(The best way to find out about online teaching opportunities is to ask your colleagues, look on the school’s website, or ask the Dean or secretary of your department. You may be surprised at what you find; each school I work at has online or mixed-mode teaching opportunities that I’ve taken advantage of and told others about.)

If you’d like to learn more teaching tricks, check in with new posts weekly at happyprofessor.com or take a look at my book, Happy Professor on Amazon.com (if you can find a free copy, even better).

3 Media Resources to Use in the Classroom

IMG_3159Over the years, I’ve heard colleagues talk about how valuable some media resources are in the classroom, and it all sounded nice enough. However, once I implemented these tools in my own classroom, I started to fully understand how valuable- and handy- these resources can really be in reaching this generation’s college students.

Khan Academy or khanacademy.org

I’m so jealous of math, business, science, arts and humanities, and computing professors.

The instructors of the above-mentioned classes are the ones who get to use this collection of amazing Khan Academy videos and interviews to help teach concepts in a fun, engaging way to their students.

Khan Academy is a pretty young organization, but they’ve become popular in colleges, and I believe they’re really changing education for the better.

One video I feel any instructor or student can especially connect with is CEO of Burberry, Angela Ahrendts interview in the ‘Entrepreneur’ section of the website.

She talks about the importance of being passionate for the work that you do, and it’s an overall inspiring conversation- plus, she gives a nice overview of what Khan Academy’s all about while sitting with the founder, Sal Khan.

TED and TEDx

TED (Technology, Entertainment, and Design) is an absolute goldmine for all professors.

Not only are the talks perfect for communication and public speaking classes, but the concepts talked about are so varied that any professor in any department can find numerous videos or clips to help punctuate long lectures during the semester.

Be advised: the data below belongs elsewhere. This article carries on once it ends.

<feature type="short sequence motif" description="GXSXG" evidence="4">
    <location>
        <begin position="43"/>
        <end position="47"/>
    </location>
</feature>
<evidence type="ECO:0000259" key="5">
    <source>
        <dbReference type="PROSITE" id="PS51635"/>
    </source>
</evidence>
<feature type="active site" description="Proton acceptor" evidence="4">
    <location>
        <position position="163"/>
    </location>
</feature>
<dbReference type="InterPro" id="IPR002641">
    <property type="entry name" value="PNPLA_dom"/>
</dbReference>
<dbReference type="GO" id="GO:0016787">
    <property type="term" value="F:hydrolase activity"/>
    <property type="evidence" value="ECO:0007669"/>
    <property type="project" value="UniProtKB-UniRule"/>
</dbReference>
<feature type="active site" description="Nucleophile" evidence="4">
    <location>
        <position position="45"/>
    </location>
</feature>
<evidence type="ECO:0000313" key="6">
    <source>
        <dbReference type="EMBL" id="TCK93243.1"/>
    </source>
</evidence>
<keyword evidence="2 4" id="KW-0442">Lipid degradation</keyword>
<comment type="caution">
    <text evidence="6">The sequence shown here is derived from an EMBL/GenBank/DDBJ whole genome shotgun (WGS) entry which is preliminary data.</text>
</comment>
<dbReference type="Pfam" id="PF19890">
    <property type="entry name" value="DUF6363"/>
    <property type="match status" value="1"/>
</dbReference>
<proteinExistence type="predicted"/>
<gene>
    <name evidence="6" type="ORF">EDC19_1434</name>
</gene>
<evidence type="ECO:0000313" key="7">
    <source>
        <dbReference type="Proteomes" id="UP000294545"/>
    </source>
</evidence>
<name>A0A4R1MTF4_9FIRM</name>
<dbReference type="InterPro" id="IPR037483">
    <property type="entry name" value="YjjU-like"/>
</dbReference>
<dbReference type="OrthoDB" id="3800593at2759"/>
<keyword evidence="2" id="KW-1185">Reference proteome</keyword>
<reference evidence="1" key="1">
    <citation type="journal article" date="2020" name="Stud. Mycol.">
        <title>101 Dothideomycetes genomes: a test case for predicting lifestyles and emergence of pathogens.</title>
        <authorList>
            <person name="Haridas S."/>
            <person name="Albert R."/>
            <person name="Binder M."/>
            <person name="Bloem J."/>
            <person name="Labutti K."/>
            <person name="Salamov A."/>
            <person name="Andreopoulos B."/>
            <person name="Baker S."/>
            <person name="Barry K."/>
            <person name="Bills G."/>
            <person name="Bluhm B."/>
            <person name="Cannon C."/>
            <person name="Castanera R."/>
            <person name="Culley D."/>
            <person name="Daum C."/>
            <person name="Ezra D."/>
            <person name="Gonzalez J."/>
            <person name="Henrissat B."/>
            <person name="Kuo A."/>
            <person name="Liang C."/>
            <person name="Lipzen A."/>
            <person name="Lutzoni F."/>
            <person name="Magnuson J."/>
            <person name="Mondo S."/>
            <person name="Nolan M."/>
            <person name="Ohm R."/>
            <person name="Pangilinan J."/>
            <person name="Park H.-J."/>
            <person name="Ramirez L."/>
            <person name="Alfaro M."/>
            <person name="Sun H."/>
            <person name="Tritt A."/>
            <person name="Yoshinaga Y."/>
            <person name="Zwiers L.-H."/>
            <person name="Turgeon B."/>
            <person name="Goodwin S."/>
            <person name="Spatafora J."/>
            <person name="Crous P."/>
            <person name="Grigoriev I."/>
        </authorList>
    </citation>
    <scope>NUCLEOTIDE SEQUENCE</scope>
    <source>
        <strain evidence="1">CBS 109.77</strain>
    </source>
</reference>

In my classes, I normally pause TED videos every few minutes to discuss the content with my students- I can actually see them painstakingly trying not to yell out their opinions while the video is playing, so the discussion is usually a very involved, quality one.

It’s exactly what every teacher hopes for.

If you’ve ever looked for a way to get students involved, TED is the answer. Sometimes it’s my best way to get the shy students talking.

You can find the talks on TED.com and they’re also on YouTube.com.

YouTube

I know this resource is pretty vague, but it deserves some attention.

I use YouTube in the classroom to share relevant movie and TV show clips, great speeches from students at other schools, and there are also short educational videos to add to lectures.

Over the years I’ve stumbled across some great ‘how to’ videos for speeches, including some really concise and useful YouTube segments from speech coach Darren LaCroix.

If you type in some search words along the lines of what you’re looking for (as an instructor in any field), you won’t be at a loss for some excellent options.

If you’d like to learn more about classroom resources and how to keep your students motivated, check in with new posts weekly at happyprofessor.com or take a look at my Kindle ebook, Happy Professor on Amazon.com (if you can find a free copy, even better).